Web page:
The Pressure Reading Cycle whereby the blood pressure cuff would be sufficiently bore 16b and connecting tubing 18, and ultimately arinflated, as also described above, the pressure reading cycle can commence. The invention includes the ca pacity to permit an attendant to continuously reduce the pressure, thereby resulting in a substantially uniform reduction in the pressure in the cuff past the systolic and diastolic pressure points, or the operator can also step down the pressure in discrete and discontinuous steps, permitting under some circumstances a more precise approach to the critical pressure reading points.
In either event, the pressure reading cycle is commenced when the operator depresses valve head 12. As shown in FIG. 2, such depression is made against the expansion action of spring 36, and causes valve stem 28, which is coupled to the upper portion of valve head 12 by set screw 28a, to be correspondingly depressed. This results in the downward movement of enlarged vlave stem member 28b from thesolid line position shown in FIG. 2 whereby cavity 30 is filled and the release path blocked, to the dashed line position 28b. The extent of the depression of valve head 12 in FIG. 2 is represented by the distance L, which is the separation between bottom surface 12a of valve head 12 and the upper edge of cam 14. Valve stem 28, and its enlarged portion-28b will also travel downward by this same distance L. This opens the pressure release path for pressurized air from the blood pressure cuff.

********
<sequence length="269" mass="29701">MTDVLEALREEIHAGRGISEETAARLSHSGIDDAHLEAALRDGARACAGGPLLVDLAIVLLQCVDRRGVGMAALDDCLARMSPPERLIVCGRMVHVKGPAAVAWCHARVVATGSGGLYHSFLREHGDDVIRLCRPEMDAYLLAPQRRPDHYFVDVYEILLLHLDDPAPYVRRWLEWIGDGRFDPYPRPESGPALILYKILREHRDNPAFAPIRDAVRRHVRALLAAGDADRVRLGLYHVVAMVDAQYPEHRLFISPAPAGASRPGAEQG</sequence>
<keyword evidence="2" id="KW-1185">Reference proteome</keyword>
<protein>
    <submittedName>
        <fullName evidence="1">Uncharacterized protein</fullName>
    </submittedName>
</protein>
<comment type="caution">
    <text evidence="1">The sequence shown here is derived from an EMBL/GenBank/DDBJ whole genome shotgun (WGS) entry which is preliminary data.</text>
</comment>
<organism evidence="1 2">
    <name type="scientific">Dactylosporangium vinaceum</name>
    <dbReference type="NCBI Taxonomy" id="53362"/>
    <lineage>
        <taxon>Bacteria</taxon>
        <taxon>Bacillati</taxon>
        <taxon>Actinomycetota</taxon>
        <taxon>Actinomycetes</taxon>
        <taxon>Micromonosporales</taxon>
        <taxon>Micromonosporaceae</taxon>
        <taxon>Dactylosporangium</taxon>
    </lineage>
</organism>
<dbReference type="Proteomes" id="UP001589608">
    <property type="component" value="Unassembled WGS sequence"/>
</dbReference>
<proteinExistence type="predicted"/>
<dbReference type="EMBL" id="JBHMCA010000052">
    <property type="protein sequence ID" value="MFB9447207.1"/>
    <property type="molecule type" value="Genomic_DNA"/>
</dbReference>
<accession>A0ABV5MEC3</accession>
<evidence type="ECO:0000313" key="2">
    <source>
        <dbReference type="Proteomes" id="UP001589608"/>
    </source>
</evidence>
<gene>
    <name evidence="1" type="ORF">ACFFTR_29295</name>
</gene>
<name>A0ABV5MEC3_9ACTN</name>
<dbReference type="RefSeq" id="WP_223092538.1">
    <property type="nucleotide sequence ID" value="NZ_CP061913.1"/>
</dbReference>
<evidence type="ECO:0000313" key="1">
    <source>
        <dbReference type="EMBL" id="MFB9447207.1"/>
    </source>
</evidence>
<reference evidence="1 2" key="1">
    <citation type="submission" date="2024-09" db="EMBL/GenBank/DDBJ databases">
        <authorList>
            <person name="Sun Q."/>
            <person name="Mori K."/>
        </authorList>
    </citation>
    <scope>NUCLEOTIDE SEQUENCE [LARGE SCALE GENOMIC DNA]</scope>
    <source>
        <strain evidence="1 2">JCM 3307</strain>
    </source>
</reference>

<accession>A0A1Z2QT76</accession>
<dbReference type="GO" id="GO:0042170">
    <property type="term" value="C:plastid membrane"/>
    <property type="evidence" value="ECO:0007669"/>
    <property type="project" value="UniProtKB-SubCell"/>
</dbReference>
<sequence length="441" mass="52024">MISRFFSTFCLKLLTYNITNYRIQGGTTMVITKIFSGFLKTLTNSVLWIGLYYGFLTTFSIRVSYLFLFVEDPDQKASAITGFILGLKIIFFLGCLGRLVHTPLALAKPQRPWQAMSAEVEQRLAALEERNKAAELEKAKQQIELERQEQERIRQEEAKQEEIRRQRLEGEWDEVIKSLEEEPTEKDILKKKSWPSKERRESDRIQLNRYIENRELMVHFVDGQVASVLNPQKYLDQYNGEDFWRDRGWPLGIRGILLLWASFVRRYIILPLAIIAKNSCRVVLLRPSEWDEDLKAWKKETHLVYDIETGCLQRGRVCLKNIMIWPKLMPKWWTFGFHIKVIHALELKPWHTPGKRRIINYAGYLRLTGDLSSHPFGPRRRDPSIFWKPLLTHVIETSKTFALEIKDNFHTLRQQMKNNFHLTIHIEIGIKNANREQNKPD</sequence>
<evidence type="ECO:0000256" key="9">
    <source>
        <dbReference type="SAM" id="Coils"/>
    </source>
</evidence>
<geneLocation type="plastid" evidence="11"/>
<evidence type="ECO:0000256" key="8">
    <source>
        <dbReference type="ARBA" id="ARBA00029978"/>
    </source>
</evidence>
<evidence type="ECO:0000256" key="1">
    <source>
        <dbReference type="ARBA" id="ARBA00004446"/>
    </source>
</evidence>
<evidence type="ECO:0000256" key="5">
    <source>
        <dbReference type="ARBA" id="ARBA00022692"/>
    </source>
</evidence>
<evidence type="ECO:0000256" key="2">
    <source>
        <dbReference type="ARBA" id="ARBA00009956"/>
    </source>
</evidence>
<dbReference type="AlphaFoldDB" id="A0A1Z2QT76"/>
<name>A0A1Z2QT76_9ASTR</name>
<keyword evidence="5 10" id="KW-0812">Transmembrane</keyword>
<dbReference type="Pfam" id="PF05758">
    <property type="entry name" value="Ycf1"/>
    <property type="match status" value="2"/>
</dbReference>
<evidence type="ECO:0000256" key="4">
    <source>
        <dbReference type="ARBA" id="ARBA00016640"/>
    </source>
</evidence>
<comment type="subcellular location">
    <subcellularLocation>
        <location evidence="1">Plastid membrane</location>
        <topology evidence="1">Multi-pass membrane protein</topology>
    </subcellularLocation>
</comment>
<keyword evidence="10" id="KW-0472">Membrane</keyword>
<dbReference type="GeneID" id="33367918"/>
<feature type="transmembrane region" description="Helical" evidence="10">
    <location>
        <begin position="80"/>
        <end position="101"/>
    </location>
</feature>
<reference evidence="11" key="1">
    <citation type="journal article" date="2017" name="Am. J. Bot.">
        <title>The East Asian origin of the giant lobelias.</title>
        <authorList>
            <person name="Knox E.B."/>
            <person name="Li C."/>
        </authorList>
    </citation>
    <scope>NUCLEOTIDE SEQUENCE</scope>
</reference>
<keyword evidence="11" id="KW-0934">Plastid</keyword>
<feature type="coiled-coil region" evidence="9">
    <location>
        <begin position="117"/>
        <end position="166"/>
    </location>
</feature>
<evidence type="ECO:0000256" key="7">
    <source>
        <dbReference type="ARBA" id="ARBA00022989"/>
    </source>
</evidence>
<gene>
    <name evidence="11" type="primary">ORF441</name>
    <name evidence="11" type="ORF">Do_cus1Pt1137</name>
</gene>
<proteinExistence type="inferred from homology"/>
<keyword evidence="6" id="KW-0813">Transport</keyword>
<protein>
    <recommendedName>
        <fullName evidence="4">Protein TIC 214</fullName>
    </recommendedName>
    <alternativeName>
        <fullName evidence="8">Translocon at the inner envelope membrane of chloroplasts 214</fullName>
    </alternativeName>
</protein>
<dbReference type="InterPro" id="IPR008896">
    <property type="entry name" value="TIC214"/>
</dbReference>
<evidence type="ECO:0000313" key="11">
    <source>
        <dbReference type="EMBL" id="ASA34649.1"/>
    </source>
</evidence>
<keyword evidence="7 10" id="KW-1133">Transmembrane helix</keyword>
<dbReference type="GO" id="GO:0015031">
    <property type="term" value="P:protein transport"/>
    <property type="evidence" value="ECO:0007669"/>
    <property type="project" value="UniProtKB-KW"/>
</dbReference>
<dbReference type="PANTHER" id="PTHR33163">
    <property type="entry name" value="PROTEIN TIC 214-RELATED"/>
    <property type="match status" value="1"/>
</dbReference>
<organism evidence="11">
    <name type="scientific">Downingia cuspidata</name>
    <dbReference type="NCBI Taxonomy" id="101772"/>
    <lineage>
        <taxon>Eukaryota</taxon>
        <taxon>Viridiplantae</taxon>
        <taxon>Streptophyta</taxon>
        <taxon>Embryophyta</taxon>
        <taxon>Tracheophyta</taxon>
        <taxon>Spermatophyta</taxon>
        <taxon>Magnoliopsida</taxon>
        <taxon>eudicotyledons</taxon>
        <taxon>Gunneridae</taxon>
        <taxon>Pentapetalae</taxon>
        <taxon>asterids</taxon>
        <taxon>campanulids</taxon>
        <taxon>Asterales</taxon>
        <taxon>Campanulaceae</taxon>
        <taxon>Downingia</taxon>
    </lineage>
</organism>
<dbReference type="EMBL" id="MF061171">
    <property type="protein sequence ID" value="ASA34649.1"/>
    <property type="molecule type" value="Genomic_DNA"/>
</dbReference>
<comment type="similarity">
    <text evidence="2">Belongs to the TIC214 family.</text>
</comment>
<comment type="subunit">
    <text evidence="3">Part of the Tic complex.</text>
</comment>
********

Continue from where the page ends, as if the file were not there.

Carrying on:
In particular, the pressurized air can now escape to atmosphere over a path from the cuff, through connecting tubing 18 and into bore 16b, following the path suggested by the dashed arrows at those locations. The air then proceeds through now unobstructed cavity 30 and into the passageway 32 which surrounds valve stem 28 through valve guide 40. The pressurized air emerges into internal spring housing chamber 34, and can now escape to atmosphere through aperture 38. This path will be available as long as valve head 12 is depressed into contact with cam 14. Should the operator release the depression force on valve head 12, spring 36 will return valve head 12 to its normal position illustrated in FIG. 1 and in full line in FIG. 2. This will cause enlarged valve stem member 2812 to return to its full line position in cavity 30, thereby blocking the access of the pressurized air to passageway 32. The return to the original position of valve head 12 could be accomplished during the pressure reading cycle if the operator is steppingdown the pressure so as to zero in" on the critical pressure reading points, or it could be done at the completion of the pressure reading cycle, but prior to the unattended deflation mode to .bedescribed below.